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Deployment with Amazon's Elastic Beanstalk

Next, click the "Auto Scaling" tab. This is likely the most powerful configuration screen in Elastic Beanstalk, as it relates to scalability. Here, you can fine-tune how your application will scale horizontally to handle load. You can configure a scaling trigger, such as the count of incoming requests, which if they exceed some threshold, trigger the spawning of additional EC2 instances already configured to your liking and running your instance of Tomcat, plus the corresponding war file — all load balanced!

As you see in this dialog, Amazon has already configured default values — namely, that your application will scale to four instances. Needless to say, this dialog offers a tremendous amount of control over an application's scalability in an easy to consume and understand format. Simply click a few buttons and your application has the plumbing to scale to enormous loads. And best of all, you didn't have to manually configure all the moving parts, such as the load balancer or the triggering scheme!

Finally, Beanstalk offers a handy versioning scheme. Presumably, once you've deployed your application, you'll most likely have incoming traffic and thus, you might not have the luxury of throwing up new war files without the risk of affecting users. Thus, Amazon offers two handy features.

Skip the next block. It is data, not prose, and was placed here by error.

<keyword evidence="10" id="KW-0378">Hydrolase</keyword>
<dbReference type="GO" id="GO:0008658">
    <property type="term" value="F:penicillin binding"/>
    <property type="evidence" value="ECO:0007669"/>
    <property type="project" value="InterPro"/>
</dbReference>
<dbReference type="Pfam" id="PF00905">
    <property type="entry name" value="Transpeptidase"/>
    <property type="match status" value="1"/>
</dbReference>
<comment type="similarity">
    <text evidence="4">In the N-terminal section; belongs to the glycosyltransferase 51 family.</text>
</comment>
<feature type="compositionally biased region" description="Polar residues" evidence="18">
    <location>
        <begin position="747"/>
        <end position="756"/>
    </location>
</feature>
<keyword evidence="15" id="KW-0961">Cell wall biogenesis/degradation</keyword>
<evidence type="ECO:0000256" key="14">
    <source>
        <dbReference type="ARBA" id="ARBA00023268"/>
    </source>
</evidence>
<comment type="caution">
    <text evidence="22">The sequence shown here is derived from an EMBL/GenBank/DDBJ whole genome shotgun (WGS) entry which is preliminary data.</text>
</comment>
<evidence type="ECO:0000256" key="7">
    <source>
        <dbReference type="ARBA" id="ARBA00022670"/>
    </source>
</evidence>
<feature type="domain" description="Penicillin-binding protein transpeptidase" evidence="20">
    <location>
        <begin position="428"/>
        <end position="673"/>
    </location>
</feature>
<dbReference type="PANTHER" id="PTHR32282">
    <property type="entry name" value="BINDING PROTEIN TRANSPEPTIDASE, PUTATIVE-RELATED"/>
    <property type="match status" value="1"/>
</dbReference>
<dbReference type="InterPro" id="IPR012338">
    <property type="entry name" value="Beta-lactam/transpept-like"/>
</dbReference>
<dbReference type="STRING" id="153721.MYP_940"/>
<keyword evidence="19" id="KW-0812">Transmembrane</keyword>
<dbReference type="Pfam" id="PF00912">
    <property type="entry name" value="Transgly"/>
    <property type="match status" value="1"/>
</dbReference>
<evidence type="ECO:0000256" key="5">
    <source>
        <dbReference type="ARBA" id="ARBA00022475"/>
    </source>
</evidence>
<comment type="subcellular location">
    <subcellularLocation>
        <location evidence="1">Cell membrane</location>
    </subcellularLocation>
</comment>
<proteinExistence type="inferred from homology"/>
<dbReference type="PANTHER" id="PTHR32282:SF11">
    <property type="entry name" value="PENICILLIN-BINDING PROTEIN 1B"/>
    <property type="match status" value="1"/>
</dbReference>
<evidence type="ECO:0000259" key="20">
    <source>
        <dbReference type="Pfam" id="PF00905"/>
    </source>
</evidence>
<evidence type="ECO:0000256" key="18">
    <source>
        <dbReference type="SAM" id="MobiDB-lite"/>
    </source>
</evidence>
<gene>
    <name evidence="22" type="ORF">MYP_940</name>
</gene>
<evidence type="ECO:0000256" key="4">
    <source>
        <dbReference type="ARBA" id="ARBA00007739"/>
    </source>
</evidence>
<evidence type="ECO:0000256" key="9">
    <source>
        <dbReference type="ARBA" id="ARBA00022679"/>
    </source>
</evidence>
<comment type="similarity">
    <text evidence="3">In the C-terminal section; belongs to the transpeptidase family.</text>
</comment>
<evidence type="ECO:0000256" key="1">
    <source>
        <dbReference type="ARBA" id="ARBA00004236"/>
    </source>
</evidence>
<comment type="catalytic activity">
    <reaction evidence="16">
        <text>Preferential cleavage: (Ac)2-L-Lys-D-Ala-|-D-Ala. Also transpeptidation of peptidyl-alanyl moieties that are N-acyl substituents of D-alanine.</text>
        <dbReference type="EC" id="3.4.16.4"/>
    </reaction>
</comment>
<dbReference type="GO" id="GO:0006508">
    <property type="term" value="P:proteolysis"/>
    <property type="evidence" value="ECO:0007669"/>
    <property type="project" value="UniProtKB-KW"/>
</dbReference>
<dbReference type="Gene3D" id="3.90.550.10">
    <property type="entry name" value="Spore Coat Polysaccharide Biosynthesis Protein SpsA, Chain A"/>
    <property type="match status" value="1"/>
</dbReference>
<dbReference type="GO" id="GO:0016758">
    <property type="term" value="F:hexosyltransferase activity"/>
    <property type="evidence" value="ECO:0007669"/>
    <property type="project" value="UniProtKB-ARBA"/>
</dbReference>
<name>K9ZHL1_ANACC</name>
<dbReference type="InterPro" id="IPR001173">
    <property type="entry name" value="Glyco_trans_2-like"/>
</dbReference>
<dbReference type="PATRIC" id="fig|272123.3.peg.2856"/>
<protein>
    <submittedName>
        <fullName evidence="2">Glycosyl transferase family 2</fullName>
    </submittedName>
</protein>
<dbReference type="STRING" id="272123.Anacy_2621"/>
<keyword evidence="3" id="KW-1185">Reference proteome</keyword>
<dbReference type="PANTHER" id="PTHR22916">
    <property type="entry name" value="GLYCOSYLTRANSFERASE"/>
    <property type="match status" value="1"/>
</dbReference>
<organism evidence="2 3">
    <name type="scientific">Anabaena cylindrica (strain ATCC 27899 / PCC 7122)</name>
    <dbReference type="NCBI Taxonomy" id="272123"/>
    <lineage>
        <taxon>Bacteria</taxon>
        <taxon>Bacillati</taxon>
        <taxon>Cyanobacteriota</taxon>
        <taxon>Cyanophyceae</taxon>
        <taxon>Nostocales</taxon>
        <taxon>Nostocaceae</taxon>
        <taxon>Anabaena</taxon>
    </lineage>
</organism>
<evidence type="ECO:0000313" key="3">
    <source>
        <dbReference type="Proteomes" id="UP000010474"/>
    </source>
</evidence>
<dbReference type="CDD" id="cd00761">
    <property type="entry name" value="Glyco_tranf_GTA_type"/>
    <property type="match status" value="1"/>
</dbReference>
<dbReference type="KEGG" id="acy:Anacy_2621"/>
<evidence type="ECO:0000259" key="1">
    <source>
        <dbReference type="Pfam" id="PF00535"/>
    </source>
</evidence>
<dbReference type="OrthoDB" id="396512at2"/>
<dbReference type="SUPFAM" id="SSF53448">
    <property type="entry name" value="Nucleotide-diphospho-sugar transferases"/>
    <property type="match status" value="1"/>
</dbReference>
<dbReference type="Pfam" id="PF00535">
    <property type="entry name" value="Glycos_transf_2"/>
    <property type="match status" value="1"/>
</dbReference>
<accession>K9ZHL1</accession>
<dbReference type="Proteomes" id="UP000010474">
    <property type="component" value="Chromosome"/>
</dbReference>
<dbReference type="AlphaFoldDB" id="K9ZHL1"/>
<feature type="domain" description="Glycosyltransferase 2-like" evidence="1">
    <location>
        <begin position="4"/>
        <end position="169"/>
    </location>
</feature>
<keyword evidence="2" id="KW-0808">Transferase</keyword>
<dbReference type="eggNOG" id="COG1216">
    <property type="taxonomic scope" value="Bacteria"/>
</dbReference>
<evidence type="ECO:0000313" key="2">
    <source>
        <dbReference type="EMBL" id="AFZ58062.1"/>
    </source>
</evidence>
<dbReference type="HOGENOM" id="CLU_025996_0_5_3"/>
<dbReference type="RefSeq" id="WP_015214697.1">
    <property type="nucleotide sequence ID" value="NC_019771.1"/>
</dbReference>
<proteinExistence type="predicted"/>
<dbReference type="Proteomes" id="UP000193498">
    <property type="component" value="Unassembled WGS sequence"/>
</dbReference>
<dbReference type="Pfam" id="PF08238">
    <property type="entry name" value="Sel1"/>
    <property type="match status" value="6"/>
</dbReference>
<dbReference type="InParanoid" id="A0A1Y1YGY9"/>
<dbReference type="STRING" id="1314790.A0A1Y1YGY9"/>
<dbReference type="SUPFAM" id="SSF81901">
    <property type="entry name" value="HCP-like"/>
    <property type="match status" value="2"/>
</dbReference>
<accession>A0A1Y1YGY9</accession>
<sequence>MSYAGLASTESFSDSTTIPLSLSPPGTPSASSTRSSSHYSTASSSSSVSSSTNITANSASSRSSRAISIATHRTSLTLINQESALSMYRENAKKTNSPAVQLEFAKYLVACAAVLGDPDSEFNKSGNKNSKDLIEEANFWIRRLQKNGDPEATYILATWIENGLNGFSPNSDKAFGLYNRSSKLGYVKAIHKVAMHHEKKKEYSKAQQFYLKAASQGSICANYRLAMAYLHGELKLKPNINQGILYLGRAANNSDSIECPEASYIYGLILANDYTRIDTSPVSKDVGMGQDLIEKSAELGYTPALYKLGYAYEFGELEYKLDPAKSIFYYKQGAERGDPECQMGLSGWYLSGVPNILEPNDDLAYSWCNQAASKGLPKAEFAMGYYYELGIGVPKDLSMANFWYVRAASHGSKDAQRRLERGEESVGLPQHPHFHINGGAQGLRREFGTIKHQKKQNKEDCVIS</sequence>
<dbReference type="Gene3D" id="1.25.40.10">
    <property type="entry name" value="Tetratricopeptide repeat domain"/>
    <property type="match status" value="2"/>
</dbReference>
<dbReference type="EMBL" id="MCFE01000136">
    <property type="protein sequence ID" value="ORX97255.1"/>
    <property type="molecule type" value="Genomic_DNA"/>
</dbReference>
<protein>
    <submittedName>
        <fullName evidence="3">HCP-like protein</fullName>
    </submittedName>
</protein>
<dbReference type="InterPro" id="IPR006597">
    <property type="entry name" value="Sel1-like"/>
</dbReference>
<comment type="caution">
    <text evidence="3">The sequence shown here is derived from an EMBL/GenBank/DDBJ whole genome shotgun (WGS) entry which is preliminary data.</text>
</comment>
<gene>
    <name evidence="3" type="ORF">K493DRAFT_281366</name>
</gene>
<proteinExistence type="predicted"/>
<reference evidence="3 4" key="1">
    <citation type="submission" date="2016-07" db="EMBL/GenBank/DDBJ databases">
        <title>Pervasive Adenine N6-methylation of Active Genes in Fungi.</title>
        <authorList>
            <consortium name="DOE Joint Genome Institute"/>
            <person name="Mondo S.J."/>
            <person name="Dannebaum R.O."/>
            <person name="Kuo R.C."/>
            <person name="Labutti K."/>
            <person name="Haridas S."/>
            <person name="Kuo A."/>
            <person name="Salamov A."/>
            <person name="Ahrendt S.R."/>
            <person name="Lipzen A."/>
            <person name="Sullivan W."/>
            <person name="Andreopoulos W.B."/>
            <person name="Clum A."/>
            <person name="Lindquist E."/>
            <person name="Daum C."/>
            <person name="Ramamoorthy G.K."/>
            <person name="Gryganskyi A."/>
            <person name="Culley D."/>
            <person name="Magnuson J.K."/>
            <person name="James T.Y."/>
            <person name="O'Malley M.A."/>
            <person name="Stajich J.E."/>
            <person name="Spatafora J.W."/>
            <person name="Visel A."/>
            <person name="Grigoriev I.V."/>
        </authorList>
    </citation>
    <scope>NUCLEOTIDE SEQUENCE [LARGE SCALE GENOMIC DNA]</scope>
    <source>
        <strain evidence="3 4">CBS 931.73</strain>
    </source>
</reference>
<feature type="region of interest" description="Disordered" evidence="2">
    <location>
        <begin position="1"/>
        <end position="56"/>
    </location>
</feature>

First, with Elastic Beanstalk, you have the option of swapping the URLs of any two Elastic Beanstalk environments. So if you have one environment called "caprice" and another called "whim," you can temporarily have all caprice traffic rerouted to whim, thus providing no downtime. This requires that both caprice and whim run the same general application; nonetheless, you can see how this option provides a deployment pipeline quite nicely. For example, caprice is production, while whim could be some staging environment or pre-production, where users could be temporarily routed in the event of a new deployment to caprice or if caprice goes down.

Related to URL swapping is Elastic Beanstalk's notion of versioning. With Elastic Beanstalk, you can deploy multiple versions of a war into a particular environment; consequently, you have total control over which one is "live" at any given time. This means, you have the ability, should the need arise, to roll back to a previous version, too.

There are a few other configurations available on the Elastic Beanstalk dashboard — you can view Tomcat logs and overall system events (that is, deployments, restarts, etc.). What's more, you can see various metrics reported via Amazon's CloudWatch. In short, everything you need to run a production application and related environment is a browser click away.

From IaaS to PaaS: AWS Is A One-Stop Shop

AWS is a one-stop shop for all your cloud infrastructure needs. Whether you need low-level computing resources or a platform for mass scaling, AWS offers it all. And best of all, the cost is very reasonable and you pay only for what you use.

— Andrew Glover is the CTO of App47, a company specializing in enterprise mobility. He also is the author of easyb, a BDD framework that won the Jolt Award in 2009. Previously, he was the President of Stelligent.

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